Supreme Court in 2016 ruled out any discretion to Governor to summon Assembly except on the advice of Chief Minister 

In its unanimous judgement delivered on 13th July 2016  in Nabam Rebia vs Deputy Speaker of Arunachal Assembly the constitutional bench of the Supreme Court examined whether the Governor could  exercise the  power of summoning the Assembly  ‘in his discretion’ or on the ‘aid and advice’ of the Council of Ministers. The Court concluded that the Governor’s discretion did not extend to the powers conferred under Article 174 and hence he could not summon the House, determine its legislative agenda or address the legislative assembly without consulting the Chief minister or the Speaker.

So there is no ambiguity in constitutionally enshrined provision that the summoning of the State Assembly by the Governor has to be done on the advice of the Chief Minister. 

Kalyan Singh as Governor of Rajasthan had Violated Model Code of Conduct during 2019 Elections

It is interesting to note that Shri Kalyan Singh, predecessor of the present Governor of Rajasthan, had violated model code of conduct in 2019 by openly campaigning for Prime Minister Modi. The Election Commission recommended to the President of India that action should be taken against Governor of Rajasthan for violating the Code of Conduct. The President of India forwarded the recommendation of the Election Commission to the Home Ministry for imitating action.  But tragically no action was taken against Shri Kalyan Singh for such brazen violations.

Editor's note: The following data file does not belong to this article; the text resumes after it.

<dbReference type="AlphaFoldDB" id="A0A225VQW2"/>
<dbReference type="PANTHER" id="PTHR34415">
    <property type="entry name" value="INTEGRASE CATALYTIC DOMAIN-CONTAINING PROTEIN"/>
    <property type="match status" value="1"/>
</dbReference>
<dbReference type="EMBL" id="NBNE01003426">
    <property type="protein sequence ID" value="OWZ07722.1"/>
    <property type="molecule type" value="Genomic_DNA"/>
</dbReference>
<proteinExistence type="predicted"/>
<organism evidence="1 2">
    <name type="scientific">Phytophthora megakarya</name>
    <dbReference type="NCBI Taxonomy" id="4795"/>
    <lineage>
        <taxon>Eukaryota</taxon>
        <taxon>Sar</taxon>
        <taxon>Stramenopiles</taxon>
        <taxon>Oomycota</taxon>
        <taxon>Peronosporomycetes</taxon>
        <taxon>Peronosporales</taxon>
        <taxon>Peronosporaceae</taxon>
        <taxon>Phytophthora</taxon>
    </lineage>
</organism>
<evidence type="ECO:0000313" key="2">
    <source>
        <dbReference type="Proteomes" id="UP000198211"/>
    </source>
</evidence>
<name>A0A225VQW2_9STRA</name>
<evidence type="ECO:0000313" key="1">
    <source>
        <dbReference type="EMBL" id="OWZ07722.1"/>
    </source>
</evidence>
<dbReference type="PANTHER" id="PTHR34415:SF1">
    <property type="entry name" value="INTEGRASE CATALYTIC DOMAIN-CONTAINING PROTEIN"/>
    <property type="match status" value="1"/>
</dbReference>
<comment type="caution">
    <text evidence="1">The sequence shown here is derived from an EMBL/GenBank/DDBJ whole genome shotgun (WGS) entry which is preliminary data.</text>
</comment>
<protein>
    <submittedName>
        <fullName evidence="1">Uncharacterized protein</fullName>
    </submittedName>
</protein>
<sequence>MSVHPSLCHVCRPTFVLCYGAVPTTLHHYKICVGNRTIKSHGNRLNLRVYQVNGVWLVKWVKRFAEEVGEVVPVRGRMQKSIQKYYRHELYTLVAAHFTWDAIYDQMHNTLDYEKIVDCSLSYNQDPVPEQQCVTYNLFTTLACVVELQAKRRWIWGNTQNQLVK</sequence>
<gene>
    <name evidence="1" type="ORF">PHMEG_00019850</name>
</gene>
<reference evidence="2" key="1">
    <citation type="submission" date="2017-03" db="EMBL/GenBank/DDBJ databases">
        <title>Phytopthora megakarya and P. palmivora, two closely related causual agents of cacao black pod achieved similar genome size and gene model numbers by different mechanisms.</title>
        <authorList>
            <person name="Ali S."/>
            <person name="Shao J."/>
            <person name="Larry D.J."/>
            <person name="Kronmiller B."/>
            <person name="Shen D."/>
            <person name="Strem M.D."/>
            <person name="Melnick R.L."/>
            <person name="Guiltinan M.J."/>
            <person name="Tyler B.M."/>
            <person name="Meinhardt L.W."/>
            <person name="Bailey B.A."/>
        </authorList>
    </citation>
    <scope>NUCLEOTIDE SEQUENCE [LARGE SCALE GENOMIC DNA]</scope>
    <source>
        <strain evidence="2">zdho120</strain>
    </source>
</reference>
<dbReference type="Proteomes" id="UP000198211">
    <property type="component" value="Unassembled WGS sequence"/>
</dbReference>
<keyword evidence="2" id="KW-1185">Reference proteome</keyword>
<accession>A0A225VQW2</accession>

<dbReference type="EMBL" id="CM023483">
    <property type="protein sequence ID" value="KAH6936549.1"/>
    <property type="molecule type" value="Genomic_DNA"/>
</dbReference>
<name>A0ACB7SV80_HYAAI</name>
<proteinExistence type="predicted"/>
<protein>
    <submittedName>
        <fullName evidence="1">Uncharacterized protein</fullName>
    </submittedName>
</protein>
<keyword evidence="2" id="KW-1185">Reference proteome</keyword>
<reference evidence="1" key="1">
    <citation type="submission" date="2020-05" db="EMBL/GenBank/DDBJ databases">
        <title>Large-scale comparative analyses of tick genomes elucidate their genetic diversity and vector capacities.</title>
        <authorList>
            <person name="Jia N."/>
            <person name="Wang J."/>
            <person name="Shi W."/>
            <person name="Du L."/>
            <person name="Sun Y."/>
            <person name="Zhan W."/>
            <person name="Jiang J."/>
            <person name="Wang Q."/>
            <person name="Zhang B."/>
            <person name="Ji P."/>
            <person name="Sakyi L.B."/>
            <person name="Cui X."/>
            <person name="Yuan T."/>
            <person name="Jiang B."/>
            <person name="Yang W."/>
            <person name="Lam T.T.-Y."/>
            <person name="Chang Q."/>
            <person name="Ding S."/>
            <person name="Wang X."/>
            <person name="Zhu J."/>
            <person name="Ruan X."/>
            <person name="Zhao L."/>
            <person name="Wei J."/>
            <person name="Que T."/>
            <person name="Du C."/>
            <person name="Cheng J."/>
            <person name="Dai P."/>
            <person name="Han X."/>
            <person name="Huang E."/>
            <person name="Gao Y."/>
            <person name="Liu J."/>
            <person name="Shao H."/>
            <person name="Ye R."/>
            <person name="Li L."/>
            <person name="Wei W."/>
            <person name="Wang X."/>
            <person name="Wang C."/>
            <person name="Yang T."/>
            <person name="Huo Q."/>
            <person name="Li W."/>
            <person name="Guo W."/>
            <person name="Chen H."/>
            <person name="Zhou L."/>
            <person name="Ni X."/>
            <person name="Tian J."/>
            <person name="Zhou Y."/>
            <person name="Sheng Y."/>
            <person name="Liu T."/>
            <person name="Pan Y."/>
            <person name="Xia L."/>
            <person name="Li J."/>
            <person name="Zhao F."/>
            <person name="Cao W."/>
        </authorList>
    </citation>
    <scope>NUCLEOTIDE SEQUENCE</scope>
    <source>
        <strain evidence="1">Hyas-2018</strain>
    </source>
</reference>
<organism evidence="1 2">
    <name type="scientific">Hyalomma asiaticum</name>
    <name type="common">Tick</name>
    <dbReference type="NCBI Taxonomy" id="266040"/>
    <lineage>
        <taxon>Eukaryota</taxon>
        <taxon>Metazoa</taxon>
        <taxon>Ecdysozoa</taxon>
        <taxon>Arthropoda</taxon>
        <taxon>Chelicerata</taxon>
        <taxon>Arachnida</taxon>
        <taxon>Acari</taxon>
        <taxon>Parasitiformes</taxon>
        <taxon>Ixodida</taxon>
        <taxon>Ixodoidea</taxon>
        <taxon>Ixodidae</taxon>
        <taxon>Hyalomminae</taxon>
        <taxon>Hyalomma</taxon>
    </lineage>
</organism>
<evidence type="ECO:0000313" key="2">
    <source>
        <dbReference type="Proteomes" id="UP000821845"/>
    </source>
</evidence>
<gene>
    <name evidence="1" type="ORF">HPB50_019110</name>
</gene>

President of India Must Intervene to Uphold the Constitution 

In the present context the President of India who appoints the Governors should intervene to uphold the Constitution. Both the President of India and Governors take oath to preserve, protect and defend the Constitution of India. The actions of the Governor of Rajasthan not to act on the advice of the Chief Minister to summon the Assembly and the  clarifications sought by him to find out the  purpose  for which the session is being convened when Chief Minister is enjoying the support of the majority of the Members of the Assembly or his query  as to how the Assembly session would be organised in face of the COVID pandemic seem to be compromising the Constitution which he is oath bound to uphold. President of India must intervene to defend the Constitution. 

While addressing the Conference of Governors in Rashtrapati Bhavan in July 2000 then President of India Shri K R Narayanan had quoted Mahatma Gandhi and it is worthwhile to reproduce  Gandhiji's words:
"While I would resent much power of interference to be given to Governors, I do not think that they should be mere figureheads. They should have enough power, enabling them to influence ministerial policy for the betterment. In their detached position, they would be able to see things in their proper perspective, and thus prevent mistakes by their Cabinets. Theirs must be an all-pervasive moral influence in their provinces."